A Prius can only power a McMansion for a few hours but a Japanese home for four days

A future study will look at how a Toyota Prius can power a home:

Pull electricity from a Toyota Prius Plug-in to a McMansion, and the lights may go out within a matter of a couple of hours. For a typical Japanese house, though, you’d be taken care of for the better part of a week.

Toyota said it will start testing a vehicle-to-home (V2H) system with the Prius Plug-in in Japan by the end of the year. The trial will involve a two-way power-supply system in which the car could supply the home with power in the event of a black-out. About 10 Toyota City homes will be involved in the testing.

The Japanese automaker says a fully-charged, filled-up Prius Plug-In can supply a typical Japanese house with 10 kilowatts, or enough for about four days. In addition to supplying power to blacked-out homes, the car will eventually be able to power up emergency shelters and other buildings.

Last August, Nissan started testing a similar system with its battery-electric Leaf, which the automaker said could provide about two days electricity for an average Japanese home when the car is fully charged. Nissan said it intended to commercialize the system, but didn’t provide further details.

So, if you are really worried about your power supply, one option is to buy a Toyota Prius and purchase a Japanese-sized home. Figures from 2003 suggest the average Japanese home has about 1,021 square feet. Or, you could go further: pair a Prius with a Japanese or American “tiny house” and have power for even longer!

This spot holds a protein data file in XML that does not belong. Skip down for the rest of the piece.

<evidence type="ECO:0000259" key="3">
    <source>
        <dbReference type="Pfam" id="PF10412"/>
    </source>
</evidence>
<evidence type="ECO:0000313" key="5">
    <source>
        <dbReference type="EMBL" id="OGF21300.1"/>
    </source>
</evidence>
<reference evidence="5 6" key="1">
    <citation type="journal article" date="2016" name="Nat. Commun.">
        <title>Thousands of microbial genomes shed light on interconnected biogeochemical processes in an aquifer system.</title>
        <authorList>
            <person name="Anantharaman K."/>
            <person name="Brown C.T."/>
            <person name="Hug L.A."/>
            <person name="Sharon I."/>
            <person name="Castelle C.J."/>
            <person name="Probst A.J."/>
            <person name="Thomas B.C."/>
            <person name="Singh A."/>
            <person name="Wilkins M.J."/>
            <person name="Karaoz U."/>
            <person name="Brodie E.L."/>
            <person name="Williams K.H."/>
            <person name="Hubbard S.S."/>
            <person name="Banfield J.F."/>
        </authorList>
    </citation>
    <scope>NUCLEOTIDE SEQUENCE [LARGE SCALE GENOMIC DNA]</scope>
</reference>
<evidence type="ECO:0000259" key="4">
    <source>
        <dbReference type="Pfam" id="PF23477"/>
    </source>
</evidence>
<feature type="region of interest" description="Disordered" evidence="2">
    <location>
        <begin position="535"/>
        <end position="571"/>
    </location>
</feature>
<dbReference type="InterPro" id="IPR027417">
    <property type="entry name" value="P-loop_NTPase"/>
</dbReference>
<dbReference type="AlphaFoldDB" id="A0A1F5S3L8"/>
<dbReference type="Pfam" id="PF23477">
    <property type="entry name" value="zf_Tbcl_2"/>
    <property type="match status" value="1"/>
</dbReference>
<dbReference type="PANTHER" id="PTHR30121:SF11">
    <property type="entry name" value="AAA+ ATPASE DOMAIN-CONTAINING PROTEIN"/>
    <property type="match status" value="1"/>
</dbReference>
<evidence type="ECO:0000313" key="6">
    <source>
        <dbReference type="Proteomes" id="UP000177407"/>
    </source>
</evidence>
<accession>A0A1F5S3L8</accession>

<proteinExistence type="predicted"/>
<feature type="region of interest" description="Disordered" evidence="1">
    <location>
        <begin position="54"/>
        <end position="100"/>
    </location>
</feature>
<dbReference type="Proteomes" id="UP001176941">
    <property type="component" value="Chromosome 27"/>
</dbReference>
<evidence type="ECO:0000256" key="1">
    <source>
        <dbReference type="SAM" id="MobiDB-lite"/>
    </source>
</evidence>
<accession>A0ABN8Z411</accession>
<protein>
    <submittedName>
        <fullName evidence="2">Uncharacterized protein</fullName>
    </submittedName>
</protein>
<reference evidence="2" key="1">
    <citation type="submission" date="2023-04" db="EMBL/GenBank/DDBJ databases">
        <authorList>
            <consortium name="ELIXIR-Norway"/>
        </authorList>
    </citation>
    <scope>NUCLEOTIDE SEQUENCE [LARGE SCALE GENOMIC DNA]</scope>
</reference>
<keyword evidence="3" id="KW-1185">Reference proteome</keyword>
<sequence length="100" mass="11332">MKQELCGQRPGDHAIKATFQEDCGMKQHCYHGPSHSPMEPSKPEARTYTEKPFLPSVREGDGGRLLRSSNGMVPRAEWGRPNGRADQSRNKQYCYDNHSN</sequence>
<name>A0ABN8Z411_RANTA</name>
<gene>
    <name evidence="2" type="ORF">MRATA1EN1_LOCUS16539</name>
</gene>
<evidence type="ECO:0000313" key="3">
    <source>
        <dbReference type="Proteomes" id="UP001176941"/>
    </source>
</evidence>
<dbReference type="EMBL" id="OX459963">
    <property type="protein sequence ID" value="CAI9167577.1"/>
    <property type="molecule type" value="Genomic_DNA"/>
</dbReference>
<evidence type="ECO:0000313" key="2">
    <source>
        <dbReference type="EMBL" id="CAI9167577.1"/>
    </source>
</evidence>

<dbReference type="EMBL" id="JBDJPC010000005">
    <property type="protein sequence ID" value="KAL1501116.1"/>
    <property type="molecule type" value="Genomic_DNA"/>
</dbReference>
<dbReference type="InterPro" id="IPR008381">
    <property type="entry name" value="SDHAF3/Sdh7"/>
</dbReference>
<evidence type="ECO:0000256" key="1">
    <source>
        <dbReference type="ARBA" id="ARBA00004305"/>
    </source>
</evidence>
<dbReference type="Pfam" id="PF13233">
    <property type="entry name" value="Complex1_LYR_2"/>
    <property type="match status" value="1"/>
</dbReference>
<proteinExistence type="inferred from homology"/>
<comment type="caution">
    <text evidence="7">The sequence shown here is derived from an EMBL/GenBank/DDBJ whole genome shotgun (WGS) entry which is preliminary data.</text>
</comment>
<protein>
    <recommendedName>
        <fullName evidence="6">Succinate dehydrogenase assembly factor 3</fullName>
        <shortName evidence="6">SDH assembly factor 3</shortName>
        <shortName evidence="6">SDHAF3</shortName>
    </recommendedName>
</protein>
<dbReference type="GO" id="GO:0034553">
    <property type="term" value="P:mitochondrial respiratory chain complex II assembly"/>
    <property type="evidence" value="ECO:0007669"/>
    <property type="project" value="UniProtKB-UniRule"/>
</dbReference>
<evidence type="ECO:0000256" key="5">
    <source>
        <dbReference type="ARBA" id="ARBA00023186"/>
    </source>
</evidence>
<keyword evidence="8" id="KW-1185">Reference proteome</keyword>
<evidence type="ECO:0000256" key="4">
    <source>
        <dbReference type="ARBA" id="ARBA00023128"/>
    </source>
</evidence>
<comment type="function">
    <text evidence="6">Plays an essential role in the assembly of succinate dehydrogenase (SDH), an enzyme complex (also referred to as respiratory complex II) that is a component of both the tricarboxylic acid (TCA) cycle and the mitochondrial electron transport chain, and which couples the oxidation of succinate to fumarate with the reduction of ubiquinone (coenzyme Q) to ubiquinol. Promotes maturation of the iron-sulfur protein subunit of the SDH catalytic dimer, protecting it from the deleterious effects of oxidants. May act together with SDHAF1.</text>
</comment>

In the long run, is having the Prius help power your home (or other objects) a greener outcome?

What matters in a hybrid: financial value or something else?

A recent study compared hybrid models to their traditional counterpart models and found that the hybrids are not a very good value:

Everyone knows hybrids get better fuel economy and emit less CO2 than their conventional counterparts, but they also cost more because of the added technology. And that makes them a lousy value because you won’t recoup that added cost in fuel savings.

So say the car gurus at CarGurus.com, who repeat a common argument against hybrids but back it up with some stats. They examined the purchase price and operating costs of 45 popular hybrid models and discovered the average gas-electric automobiles costs 25 percent more to own and operate than its gasoline-only sibling.

This may help explain why hybrids still are only a small part of the market – just under 3% according to this study.

But for those who currently drive hybrids, is financial value the primary reason? While this seems to be key to the larger market, I would guess there are a lot of current hybrid drivers who drive them for other reasons like being (or perhaps appearing) green. If more people truly wanted to be green or were worried about pollution from cars as opposed to saving money, then they would probably purchase more hybrids.